4 chicken breasts, diced
2 medium onions, finely diced
2 cloves of garlic, finely diced
2 chilies, finely diced
A thumb-sized piece of ginger, finely diced (or half a teaspoon of ground ginger)
1 teaspoon turmeric
500ml of hot water
Half teaspoon of ground coriander
50g salted peanuts
I like to use those “generic” chilli peppers you see in most supermarkets these days as they don’t give a lot of heat. This brings all the other flavours to the forefront and allows you to really enjoy them more than any curry I’ve ever tasted.
If you prefer your curry a little hotter, then you can adjust the strength of the chilli that you use, we’ve made this same recipe with Scotch bonnets and found that the extra heat changes the flavours and gives you a curry flavour not unlike the chicken curry you’d get down your local Chinese restaurant.
Fry the onion, garlic and peanuts in the butter until they start to colour (approx 10 Min.). Then add chili, ginger and turmeric and stir well.
Now, add the chicken and allow this to cook until it starts to brown. Follow this with the water and raisins, cover your pot and bring to a gentle simmer. Keep simmering until the sauce has reduced by half, stirring occasionally. (approx. 20-30 Min.)
Once the sauce has reduced then you’re ready to serve on a bed of fresh boiled rice.
1 medium onion, peeled and quartered
10 cloves of garlic, peeled
2 fresh chillies, stalks and seeds removed
10 sprigs of fresh thyme, leaves picked
10 sprigs of fresh rosemary, leaves picked
Small bunch of fresh coriander
10 bay leaves
1 teaspoon cumin seeds
2 tablespoons fennel seeds
2 tablespoons smoked paprika
Zest of 2 oranges
Juice of 2 oranges
200g soft brown sugar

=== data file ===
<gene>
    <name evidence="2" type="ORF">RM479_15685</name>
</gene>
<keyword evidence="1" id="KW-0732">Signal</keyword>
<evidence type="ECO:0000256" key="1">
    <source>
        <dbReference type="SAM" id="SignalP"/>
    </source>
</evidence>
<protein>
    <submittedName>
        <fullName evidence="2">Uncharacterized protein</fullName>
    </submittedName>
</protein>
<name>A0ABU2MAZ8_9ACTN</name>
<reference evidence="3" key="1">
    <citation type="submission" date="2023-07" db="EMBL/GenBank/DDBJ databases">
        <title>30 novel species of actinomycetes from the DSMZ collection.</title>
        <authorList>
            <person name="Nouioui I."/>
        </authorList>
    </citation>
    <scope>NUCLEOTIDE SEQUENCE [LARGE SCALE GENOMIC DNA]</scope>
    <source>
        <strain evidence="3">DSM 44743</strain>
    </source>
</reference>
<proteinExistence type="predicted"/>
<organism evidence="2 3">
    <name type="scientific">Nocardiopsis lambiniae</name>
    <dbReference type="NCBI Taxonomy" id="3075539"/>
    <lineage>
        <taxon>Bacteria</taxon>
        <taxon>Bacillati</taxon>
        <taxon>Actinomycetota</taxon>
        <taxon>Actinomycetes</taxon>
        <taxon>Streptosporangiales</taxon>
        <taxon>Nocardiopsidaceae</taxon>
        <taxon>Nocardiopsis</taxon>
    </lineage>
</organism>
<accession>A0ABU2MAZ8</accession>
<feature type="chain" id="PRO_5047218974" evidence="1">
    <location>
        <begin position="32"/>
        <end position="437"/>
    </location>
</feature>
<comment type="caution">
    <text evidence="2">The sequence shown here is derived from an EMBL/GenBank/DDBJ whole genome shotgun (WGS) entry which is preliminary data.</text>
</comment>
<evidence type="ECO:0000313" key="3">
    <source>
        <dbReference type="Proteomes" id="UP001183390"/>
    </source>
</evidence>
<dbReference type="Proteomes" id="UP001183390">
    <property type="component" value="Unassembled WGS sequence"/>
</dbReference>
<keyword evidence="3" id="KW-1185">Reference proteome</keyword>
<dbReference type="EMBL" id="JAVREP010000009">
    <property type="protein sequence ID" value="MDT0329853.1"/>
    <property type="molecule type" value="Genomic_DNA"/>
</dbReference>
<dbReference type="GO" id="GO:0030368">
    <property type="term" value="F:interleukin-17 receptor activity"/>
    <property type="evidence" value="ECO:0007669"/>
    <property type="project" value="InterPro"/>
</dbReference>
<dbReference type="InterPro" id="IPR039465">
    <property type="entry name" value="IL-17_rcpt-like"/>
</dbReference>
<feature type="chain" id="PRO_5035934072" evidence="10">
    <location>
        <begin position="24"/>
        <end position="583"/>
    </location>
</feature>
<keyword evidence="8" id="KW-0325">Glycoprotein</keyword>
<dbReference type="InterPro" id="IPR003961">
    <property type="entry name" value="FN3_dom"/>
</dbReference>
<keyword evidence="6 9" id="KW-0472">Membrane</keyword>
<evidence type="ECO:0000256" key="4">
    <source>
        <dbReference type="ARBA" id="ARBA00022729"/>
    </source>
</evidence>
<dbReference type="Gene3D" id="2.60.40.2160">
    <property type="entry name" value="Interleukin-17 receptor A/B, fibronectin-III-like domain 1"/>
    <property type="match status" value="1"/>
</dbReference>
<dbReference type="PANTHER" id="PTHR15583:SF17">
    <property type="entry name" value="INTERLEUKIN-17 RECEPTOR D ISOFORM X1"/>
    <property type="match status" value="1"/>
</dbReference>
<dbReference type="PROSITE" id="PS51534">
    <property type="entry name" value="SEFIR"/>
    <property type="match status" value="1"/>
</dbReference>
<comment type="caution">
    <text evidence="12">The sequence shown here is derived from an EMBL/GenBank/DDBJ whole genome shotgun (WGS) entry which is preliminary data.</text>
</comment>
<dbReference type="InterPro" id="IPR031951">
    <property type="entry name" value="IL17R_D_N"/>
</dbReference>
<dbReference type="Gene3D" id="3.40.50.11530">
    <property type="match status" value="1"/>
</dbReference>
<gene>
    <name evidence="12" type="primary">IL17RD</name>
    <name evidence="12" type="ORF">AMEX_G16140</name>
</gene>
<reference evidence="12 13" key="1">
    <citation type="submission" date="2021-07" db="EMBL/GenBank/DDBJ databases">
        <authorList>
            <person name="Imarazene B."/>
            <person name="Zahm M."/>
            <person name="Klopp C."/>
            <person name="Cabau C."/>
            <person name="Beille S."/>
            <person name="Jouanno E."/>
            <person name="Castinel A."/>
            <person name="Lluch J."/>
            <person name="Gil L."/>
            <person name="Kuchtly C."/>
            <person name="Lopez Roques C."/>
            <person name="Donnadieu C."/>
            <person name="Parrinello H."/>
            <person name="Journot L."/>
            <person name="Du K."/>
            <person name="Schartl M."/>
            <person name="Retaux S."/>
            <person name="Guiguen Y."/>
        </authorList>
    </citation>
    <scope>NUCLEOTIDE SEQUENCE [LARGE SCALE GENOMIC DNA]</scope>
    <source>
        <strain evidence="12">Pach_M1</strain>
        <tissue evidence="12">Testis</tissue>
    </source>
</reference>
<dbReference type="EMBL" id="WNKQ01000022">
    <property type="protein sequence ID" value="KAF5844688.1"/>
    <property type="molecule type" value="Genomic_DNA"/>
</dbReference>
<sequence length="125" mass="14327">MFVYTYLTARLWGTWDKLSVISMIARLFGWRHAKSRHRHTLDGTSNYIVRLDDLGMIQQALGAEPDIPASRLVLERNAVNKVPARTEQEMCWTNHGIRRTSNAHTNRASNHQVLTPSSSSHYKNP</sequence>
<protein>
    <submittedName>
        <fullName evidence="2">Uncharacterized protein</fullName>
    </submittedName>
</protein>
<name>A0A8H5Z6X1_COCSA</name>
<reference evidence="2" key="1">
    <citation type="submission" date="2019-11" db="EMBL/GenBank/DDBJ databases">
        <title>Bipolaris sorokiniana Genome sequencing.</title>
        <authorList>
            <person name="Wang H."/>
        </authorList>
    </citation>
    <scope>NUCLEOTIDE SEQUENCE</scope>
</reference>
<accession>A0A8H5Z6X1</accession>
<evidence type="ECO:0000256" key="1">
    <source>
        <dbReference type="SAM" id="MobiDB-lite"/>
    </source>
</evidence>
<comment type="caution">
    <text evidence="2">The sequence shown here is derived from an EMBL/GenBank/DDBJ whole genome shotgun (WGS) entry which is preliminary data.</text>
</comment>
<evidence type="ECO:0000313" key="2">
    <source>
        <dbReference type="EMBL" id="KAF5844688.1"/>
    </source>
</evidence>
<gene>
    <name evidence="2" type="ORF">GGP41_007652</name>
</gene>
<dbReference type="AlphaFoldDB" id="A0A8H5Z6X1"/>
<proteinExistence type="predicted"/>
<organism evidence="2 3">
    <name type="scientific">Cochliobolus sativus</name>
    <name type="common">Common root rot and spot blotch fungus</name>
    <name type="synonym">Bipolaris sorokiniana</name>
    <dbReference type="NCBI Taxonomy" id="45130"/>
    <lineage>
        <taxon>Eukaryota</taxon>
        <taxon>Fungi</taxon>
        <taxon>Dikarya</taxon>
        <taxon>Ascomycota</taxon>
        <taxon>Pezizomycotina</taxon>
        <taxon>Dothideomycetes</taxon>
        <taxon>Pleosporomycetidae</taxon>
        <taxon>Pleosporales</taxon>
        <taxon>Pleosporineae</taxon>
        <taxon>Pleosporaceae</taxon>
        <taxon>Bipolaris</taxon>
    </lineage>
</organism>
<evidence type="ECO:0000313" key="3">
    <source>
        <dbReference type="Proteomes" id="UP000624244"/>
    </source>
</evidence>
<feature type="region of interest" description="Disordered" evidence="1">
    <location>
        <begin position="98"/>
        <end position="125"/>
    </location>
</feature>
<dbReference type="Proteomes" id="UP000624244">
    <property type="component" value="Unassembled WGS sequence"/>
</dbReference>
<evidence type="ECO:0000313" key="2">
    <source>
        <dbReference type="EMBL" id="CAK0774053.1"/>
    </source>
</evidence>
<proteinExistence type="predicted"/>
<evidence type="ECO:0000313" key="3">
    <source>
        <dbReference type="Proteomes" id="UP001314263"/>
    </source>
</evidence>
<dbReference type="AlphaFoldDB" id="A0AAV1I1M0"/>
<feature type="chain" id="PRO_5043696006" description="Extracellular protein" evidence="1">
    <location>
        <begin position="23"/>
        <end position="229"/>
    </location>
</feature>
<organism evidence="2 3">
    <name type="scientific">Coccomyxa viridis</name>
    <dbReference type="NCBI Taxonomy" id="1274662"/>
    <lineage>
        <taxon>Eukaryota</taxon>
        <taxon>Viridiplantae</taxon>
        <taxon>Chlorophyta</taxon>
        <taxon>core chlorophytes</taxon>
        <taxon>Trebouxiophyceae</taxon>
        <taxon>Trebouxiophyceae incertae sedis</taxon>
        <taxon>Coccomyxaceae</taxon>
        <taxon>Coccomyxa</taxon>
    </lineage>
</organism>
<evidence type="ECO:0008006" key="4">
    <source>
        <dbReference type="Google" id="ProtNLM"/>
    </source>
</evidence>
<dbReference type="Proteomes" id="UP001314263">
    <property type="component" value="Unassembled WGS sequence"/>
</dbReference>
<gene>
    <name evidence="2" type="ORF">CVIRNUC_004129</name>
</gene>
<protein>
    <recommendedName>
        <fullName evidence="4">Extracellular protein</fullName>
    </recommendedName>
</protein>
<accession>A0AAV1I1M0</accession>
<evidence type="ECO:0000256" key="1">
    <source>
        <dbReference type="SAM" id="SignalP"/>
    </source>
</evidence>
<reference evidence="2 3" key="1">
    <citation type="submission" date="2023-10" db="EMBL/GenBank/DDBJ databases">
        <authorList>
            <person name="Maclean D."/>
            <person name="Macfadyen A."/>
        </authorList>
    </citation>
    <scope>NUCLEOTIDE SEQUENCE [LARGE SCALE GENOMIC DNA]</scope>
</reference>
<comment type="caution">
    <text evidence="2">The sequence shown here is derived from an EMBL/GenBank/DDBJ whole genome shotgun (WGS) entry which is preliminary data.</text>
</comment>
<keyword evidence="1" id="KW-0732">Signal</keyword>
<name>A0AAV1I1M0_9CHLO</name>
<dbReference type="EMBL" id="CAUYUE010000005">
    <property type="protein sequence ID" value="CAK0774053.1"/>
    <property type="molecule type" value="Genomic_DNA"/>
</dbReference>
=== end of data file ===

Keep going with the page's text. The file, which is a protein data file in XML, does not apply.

1 tablespoon of Molasses
6 tablespoons balsamic vinegar
200ml tomato ketchup
2 tablespoons Worcestershire sauce
2 teaspoons English mustard
200ml apple juice
1 teaspoon sea salt
1 teaspoon freshly ground black pepper
Continuing on from the BBQ Rub last week we have the second crucial element for making great BBQ meat, the sauce! This recipe makes about 750ml of sauce so make sure you have a few glass bottles or jars available to sterilise and store it, unless you’re planning to use it all in two or three days. Why make such a large quantity? Easy, it takes just as long to make half the amount and you’ll want to have it again and again so why not make plenty to start with
There are a lot of ingredients so before you begin, take them all out and prep them, I find this helps me to make sure I don’t accidentally forget something.
To start, take your onion, garlic and chillies and blitz them together in a blender or food processor until you have a paste. Then take a pan add some olive oil and get it on to a low heat. Add the paste and fry it for about 5 minutes.
While that’s happening take your thyme, rosemary, coriander, bay leaves, cumin, fennel, paprika and cloves place them in your blender or food processor. Next add the orange zest, you don’t wan’t the pith (white bit) and blitz this to a purée.
Once the paste has had it’s five minutes add the purée and cook for another minute. Next add the sugar and molasses, stir them in well and continue to cook it for another few minutes until the sugar dissolves and you have a thick brown paste.
Now add 285ml of water stiring it in well and let it heat slowly for another two or three minutes. Now add all the remaining ingredients, stir it well and bring the lot to the boil. Now take a deep breath, turn the heat down a little and let it simmer for about five to ten minutes until the mixture starts to thicken a little.
Grab a large bowl and a sieve and pour the sauce through the sieve (depending on how thick it has gotten you may need to “encourage” it with the back of a spoon) into your bowl to filter out the larger bits, and throw away the bits left in the sieve. Repeat this process a couple of times until you’re left with a silky smooth looking sauce.
Leave it to cool completely. Then either, use it straight away like a glaze (just brush it over your meat of choice in the last few minutes of cooking) or pour it into your sterilised glass jars or bottles to stored for use later.
How do I sterilise glass jars or bottles?